Over the years, a lot of people have made fake money, some more successfully than others.
There was Wesley Weber, who was so good at creating fake Canadian hundred dollars bills that stores just said “screw it, we’re not taking hundreds from anybody, counterfeit or not.”
There was Bernhard Kruger, who was part of the Nazi’s currency counterfeiting operation during World War II, and who ended up funneling six billion dollars worth of British pounds into the UK economy during the war.
And then there was Artur Virgílio Alves Reis. This dude nearly pulled off a counterfeiting scheme so massive that when it was uncovered, it created a country-wide financial crisis that helped usher in a new authoritarian government.
What have you worked on today?
Artur Alves Reis was born at the turn of the 20th century, to a modest Portuguese family. His parents, like nearly all parents, wanted him to have a better life than they did, and pushed him to study engineering at a prestigious university. Artur, however, decided he didn’t want to put all those hours in — so he forged himself a degree from Oxford University. It’s not that he was stupid, he just felt he had more valuable things to do with his time.
According to his own diploma, he had studied mechanical engineering, geology, mathematics, physics, metallurgy, paleography (?), and electrical engineering. To paraphrase a famous Austrian politician, people are more likely to believe a big lie instead of a small one, as it is not in our nature to question the biggest of falsehoods. Artur readily embraced this idea, leveling up with each new fraud.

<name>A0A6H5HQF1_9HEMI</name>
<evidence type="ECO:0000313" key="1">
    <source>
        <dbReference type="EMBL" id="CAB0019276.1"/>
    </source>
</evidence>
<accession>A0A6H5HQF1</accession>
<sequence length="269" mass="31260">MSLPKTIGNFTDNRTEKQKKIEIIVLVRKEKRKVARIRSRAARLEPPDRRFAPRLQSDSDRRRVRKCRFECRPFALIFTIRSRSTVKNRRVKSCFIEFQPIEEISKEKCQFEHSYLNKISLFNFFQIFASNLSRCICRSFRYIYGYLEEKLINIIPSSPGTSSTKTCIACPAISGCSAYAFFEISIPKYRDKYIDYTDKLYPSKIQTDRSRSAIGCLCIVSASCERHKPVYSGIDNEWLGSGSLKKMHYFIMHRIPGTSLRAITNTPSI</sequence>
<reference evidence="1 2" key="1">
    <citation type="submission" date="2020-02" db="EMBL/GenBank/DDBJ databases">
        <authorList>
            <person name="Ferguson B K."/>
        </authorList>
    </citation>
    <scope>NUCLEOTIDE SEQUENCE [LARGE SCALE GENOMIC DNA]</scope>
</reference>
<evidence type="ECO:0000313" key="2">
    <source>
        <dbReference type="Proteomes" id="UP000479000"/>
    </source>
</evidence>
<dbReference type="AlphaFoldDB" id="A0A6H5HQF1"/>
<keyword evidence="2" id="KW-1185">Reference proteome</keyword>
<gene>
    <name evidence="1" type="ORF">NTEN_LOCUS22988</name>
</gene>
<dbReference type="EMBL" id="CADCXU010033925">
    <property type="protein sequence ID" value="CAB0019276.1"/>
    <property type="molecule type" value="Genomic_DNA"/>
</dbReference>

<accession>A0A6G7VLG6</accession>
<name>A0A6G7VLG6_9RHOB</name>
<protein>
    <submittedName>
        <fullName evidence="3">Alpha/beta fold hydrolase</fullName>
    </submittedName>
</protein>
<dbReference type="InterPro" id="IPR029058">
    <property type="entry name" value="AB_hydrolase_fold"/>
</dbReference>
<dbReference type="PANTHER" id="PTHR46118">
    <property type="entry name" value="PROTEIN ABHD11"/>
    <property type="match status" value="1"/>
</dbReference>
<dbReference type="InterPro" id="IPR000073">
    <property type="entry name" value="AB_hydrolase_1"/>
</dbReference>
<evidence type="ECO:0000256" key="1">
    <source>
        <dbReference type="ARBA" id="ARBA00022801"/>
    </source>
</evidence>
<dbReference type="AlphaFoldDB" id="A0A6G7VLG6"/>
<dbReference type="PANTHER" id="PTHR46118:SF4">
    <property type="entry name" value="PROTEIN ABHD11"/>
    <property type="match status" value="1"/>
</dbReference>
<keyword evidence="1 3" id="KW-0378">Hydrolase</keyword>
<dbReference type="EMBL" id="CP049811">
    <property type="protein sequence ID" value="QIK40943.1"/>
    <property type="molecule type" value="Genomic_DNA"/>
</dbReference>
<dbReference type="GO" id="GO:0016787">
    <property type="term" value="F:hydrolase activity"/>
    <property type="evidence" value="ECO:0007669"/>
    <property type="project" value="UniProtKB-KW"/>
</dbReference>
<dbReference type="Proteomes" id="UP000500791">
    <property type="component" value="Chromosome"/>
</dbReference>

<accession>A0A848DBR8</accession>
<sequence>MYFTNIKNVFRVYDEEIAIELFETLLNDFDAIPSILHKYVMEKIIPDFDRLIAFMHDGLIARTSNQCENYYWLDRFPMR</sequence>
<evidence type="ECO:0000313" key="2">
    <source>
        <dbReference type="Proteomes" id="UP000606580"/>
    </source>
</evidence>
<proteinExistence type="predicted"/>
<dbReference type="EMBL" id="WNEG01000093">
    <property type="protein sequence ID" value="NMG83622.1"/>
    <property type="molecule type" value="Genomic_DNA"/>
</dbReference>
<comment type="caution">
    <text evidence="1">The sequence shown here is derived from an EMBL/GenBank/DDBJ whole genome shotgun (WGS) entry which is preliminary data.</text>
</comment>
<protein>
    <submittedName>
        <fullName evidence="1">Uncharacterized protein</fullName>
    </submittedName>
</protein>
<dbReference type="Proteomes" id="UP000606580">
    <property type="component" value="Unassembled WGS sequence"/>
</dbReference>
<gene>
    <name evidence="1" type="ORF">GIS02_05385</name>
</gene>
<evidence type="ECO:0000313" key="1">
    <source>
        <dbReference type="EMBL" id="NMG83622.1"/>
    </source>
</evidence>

After “finishing” his degree, he got married and moved with his wife to Angola, a Portuguese colony at the time. Unable to find suitable employment, he once again opted to work smarter instead of harder — and he forged a check in order to buy the Transafrican Railway company.
And he didn’t stop there. After heading back to Portugal, Alves Reis forged more checks to buy a failing car dealership. Once he owned it, he used half of its cash reserves to cover the fake checks that he had written, and tried to use the other half to take over the Angola Mining Company.
Unfortunately, he was discovered before his takeover was complete. He was arrested in Lisbon, and ultimately sent to prison in July of 1924.
He got himself out on a technicality within 2 months.
Most people might spend two months in prison reflecting on where they had gone wrong; what life choices had led them to this point. Alves Reis spent it cooking up a plan that would impact the entire GDP of Portugal. And as soon as he got out of prison, he went to work.
But of course, before he could set his plan in motion, he needed a crew. He found three guys with a bit of a checkered past, who were all totally fine working on a project that, if not straight up illegal, was at least very shady. A Portuguese man with a diplomat brother, a German financier, and a Dutch businessman. The Dutchman, the Portuguese man, and the German — remember them, they’ll be important later.
This whole thing started with Alves Reis telling people that he was on a “confidential mission” for the Bank of Portugal. This was right after the end of World War I, which meant that there was a lot of distrust in the government at the time, and the Portuguese government already had a sizable reputation as a corrupt government — so I guess it was plausible that an ex-con would be handed a secret mission from the national bank?